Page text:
As she explains to Reggie and Hayes, earlier she had gone out to Nannau Canyon to do some painting. Nannau Canyon, by the way, might be a reference to “The Demon Tree,” as the source of that story was the legend of the Strangling Tree of Nannau Woods. This would be corroborated by Hayes’ reaction to hearing Amanda’s tale: “They say the place is simply oozing with ghosts at night!”

Just as Amanda is starting to apply the coloring to her portrait, she hears a great rumbling and sees that the path back to the colony has completely caved-in, leaving her stranded in the middle of the canyon. Trying to find her way out, Amanda hears the horrid screeching of a bird (most likely provided by WKY animal impersonator Muir Hite) but ponders why there is “No other night noises at all.” Suddenly Amanda spots a light illuminating a figure in the distance. She’s shocked when she recognizes it is her sister Grace, beckoning her sibling to the way out of the canyon. Before Amanda can reach Grace, she has disappeared without a trace.

Back in the colony having told her strange tale, Amanda gets a call from her sister. Grace confirms that she is in fact in London and has been the whole time. So just who could it have been that acted as Amanda’s guardian angel? Hayes believes that it was one of the resident Nannau spirits that took the familiar form of her sister to help her in her time of need, though Reggie is less inclined to believe in the possibilities of the paranormal despite the evidence he’s already seen.

Hayes asks Amanda if he can look at her painting, but when it’s unveiled the group is shocked to find a new addition to the landscape that Amanda has no memory of creating. “A strange, monstrous-looking creature lurking in the shadows” they gasp. “A huge, fiendish thing” they utter. The mystery now ever so thicker, the group decides to investigate further by journeying back to the canyon… but in the full light of day.

Going back to the exact location where the monster was painted, the trio spots a pile of human bones resting there. Reggie concludes that the remains are from a Neanderthal man hundreds of years old, and it is he who then posits that it was this ancient caveman’s spirit who turned into Grace to save Amanda. Way to stick to your convictions, Reggie.

The group takes the fossils to the resident historian/archaeologist Dr. Gustaf, and the old man similarly concludes that the bones are from a caveman. He also proves helpful in deciphering a sample of the Neanderthal’s “picture writing” that the group found along with the remains: “Who moves my bones will surely die as I have died.” Gustaf insists on making an exhibit of the remains at the museum and poo-poos the curse. The doctor then puts on his exhibit, is claimed a genius by the historic community, and goes on to live a long and fruitful life.

Oh, you wanted to know how the story actually ended?

Reggie and Amanda later return to the museum to check out the caveman display but are perturbed to find the exhibit missing. Just then an eight-foot tall man who speaks very slowly interrupts them to ask the way to Gustaf’s study. Reggie gives the man the directions and the stranger goes on his way. The couple marvels at the giant’s “bushy eyebrows” and “wide forehead,” also noting the grotesque twist the stranger had in his neck. Amanda has her suspicions, but before you can say “revenant” she and Reggie are spooked to find the intact caveman skeleton inexplicably back in its place. Rushing to the doctor’s study, they find Gustaf dead of a broken neck. Reading the last line Gustaf scribbled in his notebook, Reggie discovers that the caveman perished by the very same means.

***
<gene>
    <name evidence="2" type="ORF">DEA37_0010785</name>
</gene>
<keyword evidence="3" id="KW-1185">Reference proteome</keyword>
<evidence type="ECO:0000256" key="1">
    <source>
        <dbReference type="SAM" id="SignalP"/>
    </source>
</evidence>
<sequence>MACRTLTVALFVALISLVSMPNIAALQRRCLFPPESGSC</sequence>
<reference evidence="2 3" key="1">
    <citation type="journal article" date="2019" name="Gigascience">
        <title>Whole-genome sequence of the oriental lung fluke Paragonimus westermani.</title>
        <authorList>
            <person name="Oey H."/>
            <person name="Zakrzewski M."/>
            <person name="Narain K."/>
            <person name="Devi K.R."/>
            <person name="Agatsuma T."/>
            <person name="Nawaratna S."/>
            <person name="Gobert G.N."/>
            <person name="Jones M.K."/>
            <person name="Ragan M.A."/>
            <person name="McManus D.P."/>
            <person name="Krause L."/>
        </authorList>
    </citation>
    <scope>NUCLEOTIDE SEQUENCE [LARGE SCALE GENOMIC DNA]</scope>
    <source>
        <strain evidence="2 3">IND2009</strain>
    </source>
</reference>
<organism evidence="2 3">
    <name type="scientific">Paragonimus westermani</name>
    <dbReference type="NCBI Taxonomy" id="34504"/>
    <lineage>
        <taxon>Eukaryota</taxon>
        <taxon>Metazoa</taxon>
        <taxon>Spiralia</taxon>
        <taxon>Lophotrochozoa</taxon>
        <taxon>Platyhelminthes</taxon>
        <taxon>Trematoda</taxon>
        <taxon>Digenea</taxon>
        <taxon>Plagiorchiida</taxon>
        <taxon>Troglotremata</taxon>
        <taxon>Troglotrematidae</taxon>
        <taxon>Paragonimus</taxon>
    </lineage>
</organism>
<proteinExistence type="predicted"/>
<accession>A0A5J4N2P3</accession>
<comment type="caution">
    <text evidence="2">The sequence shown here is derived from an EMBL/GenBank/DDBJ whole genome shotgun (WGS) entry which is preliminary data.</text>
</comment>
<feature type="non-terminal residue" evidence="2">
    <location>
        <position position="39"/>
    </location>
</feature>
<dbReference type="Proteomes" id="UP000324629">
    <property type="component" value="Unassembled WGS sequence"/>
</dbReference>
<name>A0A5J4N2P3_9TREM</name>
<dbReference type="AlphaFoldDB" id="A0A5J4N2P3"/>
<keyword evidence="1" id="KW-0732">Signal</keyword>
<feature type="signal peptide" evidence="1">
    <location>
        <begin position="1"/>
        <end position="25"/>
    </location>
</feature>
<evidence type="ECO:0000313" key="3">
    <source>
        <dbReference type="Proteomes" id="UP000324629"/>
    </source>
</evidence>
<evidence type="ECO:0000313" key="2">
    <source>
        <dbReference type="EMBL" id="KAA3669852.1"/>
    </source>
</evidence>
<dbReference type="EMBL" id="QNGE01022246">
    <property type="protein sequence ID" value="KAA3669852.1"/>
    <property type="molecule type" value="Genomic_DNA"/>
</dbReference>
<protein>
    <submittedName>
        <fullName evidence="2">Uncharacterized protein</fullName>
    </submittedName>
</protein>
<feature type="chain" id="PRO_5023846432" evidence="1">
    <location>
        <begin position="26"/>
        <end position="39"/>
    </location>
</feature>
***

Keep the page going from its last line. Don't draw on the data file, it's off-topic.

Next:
“Curse of the Neanderthal” goes for a sense of grave solemnity and mystery that unfortunately only seems to make it more risible. Bishop cannot seem to settle on what properties he wants to bestow upon his threat. It’s not enough that the caveman himself comes back to life; his spirit must also have the power to transform at will too. He acts as both savior and executioner. This dichotomy might not seem so bad but the narrative is too confused to be truly suspenseful.

There are some just plain goofy moments that level any kind of tension out. The encounter with the revived Neanderthal (the sonorous tones of Daryl McAllister, previously seen as Emperor Buul in the similarly odd “The Thing from the Sea”) is especially non-frightening. McAllister talks in a stilted fashion to embody his inherent primitiveness, and yet he still speaks perfect English, a power undoubtedly picked up during the Changeling classes he took in the centuries after his death. Not to mention that he has perfect manners for a knuckle-dragging brute. “Pardon me for having disturbed you,” he tells the couple after asking for their assistance.

This episode also suffers from some deterioration that hampers the listening experience in some spots. The scene of Amanda talking to her sister Grace on the phone has prominent white noise and a persistent “clapping” can be discerned when the group consults Dr. Gustaf’s expertise. The finale in the museum is barely audible through the aural scratching, but the pertinent information can still be gleaned if one listens closely.

9.      Debt from the Past
Original Broadcast: January 16, 1942

Cast: Jane Wyatt (Mary Billings), Ben Morris (Mark Matthew), Eleanor Naylor Caughron (Office Manager), and Muir Hite (Mr. Gibson).

A woman asks a man sitting on a park bench if she may peruse his copy of the newspaper and he gladly concedes. It seems both of them (she Mary Billings, he Mark Matthew) are in the desperate process of searching for employment. Mark jokingly acknowledges his shoes: “Those are yesterday’s want ads I’m walking on.” He’s been sleeping on the same bench for days and eating sparingly. Noticing Mary’s own hunger, Mark invites her to hamburgers and coffee at the local diner.

Mary explains that she’s only been in town for two weeks and her search has been just as fruitless as Mark’s. She does point out a particular ad in the paper that seems promising. It asks for an “ambitious, talented, and reasonably attractive” woman to apply for the position of a typist at the Temple Building. Mark coyly references the fact that Mary certainly has the looks for the job. But they both ponder the one odd caveat in the ad: interested parties can only apply after midnight. Still, a job’s a job.